THINGS DONE: WHO ARE YOU?
The weather's not getting any better, but at least we got some help now. DWB sent Deb a nurse. Her name's Sandy and she's from Canada. Nice girl. She was sort of freaked when she first got here--I think that's a standard reaction from anyone close to rational, but Deb and me and Drew eased her into it a little. We fed her lots of beer and we managed to latch on to some Thai whiskey. Harsh, but definitely eases the pain when you need it to. Hey, no worse than that J&B shit Frohike guzzles.
Not only did we get Sandy, but we got Sampong, a med student from the university here. They sent him out to get some training Western style, since I guess medical training here's pretty substandard, even by Asian measurements. Sampong's a kick. His English is actually not bad, and the more American TV we expose him to, the better he gets. Yeah, I know, you say teaching him English by watching 'CSI' and baseball is a lousy way to go about it, but seems to work. Now if we could just get him to understand baseball. It comes on like in the middle of the night most of the time, but we seem to be awake during that time. You couldn't call it cool, but it's the most comfortable part of the day. It's almost impossible to work at anything during midday. The heat combined with humidity is beyond fierce. So unless it's an emergency, that's sort of like siesta time.
Some siestas me and Deb take alone, but a lot of times, it's just too damn hot to fuck, so we let people come over and hang out. "How you get baseball from America, out here? Nothing here but water and mud and mosquitoes!" Sampong is impressed with my technical prowess, but I'm not quite ready to share my expertise. Not to mention that I think he'd fry himself if he tried to do anything more technical than hit the on button. (No, we don't have a fucking remote. Believe me, we're still sorely lacking in the comforts of home). Sampong and Sandy and Drew are hanging out with us, plus some of the yuppies that Drew has to try to convince that yeah, they really do have to get dirty. What the hell. Drew made the last run, which means lots and lots of beer. Not much decent stuff available, but she got a lot. Quantity is good.
"You forgot about the fucking snakes," Drew growls. "Dammit all, it's starting to rain and we are so fucking behind that if God, if he even exists and let me tell you, if he does, he doesn't come here, has set me on this earth to accomplish a certain number of things, the way it's going now, I'll never die."
"Hasn't gotten too bad yet," Ray, one of the college kids who works with Drew, comments.
"It's coming. I curse every cloud in the sky, and I'm seeing more and more of them."
"So what're we gonna do if it doesn't let up?" Usually, it'll stop after a couple hours. Makes it hotter, wetter and muddier. Don't look at rain for relief here.
"Whaddya think we're gonna do? We're gonna go out and work in the rain, you dumbfuck!" Ray will actually put up with this from Drew. He's figured out that while she's a pretty disenchanted chick, she doesn't hate him. Not hating you is as good as it gets with Drew.
"You're kidding." This is from Alex, another college kid who really tries but just can't get it right. Drew'd have sent him home and told him not to let the door slam him on the ass except that he can be useful for certain things. Unfortunately, not the things she really needs him to do, and he is nice kid. He is a kid, too. He's only 22. Barely legal drinking age in the states. We don't stand on such formalities as legal drinking age here. A couple of Drew's kiddies are only 19. We share with them, too. Look, they're in college, it's not as if they never downed a few brews.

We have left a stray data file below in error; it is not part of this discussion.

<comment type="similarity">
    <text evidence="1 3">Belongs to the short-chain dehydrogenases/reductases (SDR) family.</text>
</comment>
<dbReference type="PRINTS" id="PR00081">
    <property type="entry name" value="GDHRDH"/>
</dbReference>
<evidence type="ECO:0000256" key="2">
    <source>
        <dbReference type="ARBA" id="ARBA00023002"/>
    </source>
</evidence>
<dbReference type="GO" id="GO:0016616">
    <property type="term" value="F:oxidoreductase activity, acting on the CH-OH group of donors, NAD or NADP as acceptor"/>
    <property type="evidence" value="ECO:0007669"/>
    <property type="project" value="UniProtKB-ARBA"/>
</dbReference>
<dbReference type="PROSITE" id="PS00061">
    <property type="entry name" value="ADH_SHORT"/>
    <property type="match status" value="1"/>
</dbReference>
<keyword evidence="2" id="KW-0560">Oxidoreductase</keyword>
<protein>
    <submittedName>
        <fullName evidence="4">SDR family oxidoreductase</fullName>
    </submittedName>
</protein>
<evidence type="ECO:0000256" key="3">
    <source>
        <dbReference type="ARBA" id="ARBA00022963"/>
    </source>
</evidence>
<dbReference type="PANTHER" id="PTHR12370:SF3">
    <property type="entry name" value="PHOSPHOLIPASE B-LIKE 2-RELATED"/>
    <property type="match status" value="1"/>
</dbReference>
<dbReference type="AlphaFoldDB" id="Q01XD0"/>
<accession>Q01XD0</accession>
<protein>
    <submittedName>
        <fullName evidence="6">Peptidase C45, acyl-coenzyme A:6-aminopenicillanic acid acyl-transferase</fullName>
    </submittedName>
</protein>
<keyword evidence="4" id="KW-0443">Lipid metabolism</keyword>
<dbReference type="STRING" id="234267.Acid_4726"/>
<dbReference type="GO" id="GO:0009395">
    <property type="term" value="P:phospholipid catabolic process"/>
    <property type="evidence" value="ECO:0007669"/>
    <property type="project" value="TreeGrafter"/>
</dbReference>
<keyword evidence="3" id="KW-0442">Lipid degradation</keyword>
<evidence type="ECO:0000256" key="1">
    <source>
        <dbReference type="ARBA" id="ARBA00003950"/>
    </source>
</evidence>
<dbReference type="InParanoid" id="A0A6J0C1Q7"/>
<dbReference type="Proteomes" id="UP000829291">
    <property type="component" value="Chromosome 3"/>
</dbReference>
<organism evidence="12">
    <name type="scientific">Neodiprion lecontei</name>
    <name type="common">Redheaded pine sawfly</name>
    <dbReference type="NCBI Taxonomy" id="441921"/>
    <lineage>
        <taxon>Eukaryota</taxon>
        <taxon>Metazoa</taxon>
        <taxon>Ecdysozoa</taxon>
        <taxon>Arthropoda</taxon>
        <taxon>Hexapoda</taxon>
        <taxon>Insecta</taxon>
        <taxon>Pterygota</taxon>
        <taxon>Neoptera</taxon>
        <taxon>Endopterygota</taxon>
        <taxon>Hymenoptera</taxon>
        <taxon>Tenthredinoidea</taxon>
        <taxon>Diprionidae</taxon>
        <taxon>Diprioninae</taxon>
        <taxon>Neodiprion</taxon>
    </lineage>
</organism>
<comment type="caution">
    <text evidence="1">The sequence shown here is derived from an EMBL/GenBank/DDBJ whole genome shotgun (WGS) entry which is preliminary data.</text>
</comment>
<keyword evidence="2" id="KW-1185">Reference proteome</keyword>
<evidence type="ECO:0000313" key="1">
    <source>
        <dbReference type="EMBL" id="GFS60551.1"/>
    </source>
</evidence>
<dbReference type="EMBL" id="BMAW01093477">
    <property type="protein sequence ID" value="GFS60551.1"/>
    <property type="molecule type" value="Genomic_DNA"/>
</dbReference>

Drew's popping another one of the hideous local brews that we're sadly getting used to. "When do I ever kid you, Alex?" Alex looks kind of intimidated. I think Drew scares him a bit. He can deal with the bugs and the snakes and the screechy birds and the rotten smell and the local beer, but he's a total chickenshit when it comes to Drew.
"Hey, lighten up," Deb isn't afraid to call her on it. "Have another beer. Storm's starting. And if we can keep the satellite up, we can all watch Mr. Ed."
"No thanks on Mr. Ed. God only knows what he and Wilbur were up to. But I'll go for the beer."
"What's Mr. Ed?" Sampong asks, opening another for himself.
"It's about this guy who had a talking horse," I explain. Hey, I liked Mr. Ed. And Sabrina the Teenaged Witch. Pretty much anything with talking animals can do it for me. I'm not buying Drew's suggestion that something was going on between Wilbur and Mr. Ed. That'd destroy the last of my childhood fantasies. Almost lost it when before I knew the real story about Cap'n Toby.
"Sampong, my boy," Deb says to him, "you have a lot to learn about what passes for culture in America." She leans over and whispers in my ear, "And a hell of a lot about medicine. I swear to God the only thing they teach these people is to put on bandaids." Sampong's a fourth year. Deb says she knew a hell of a lot more after her first year than he does know, but she'll push him up to speed. Deb had a lot of residents at GWU and she got very good at beating up on them.
The wind's kicking up and the rain's starting to come down in sheets. "Time for some tube, folks," I announce, strolling over to the 13-inch, non-remote controlled idiot box.
"Satellite's not gonna stay up in this shit," Drew says.
"Oh ye of little faith, the satellite's gonna stay up just fine. It's the roof I'm worried about." It leaks. I'm just hoping the damn thing doesn't completely collapse.
"Didn't you reinforce it like you said you were going to?" Deb gives me a sharp look.
"Well, yeah, I did, but it's not like I got instant access to quality roofing materials." Last time in Dakha, I went looking for composite roofing shingles. Nobody had a fucking clue what I was talking about, but even worse, nobody had any of it.
"Did you tie the jute bundles like I told you?" Drew jumps in. She always does, and always in front of Deb, just to make me look like an idiot. If she wasn't the best entertainment we had around here, I'd strangle her.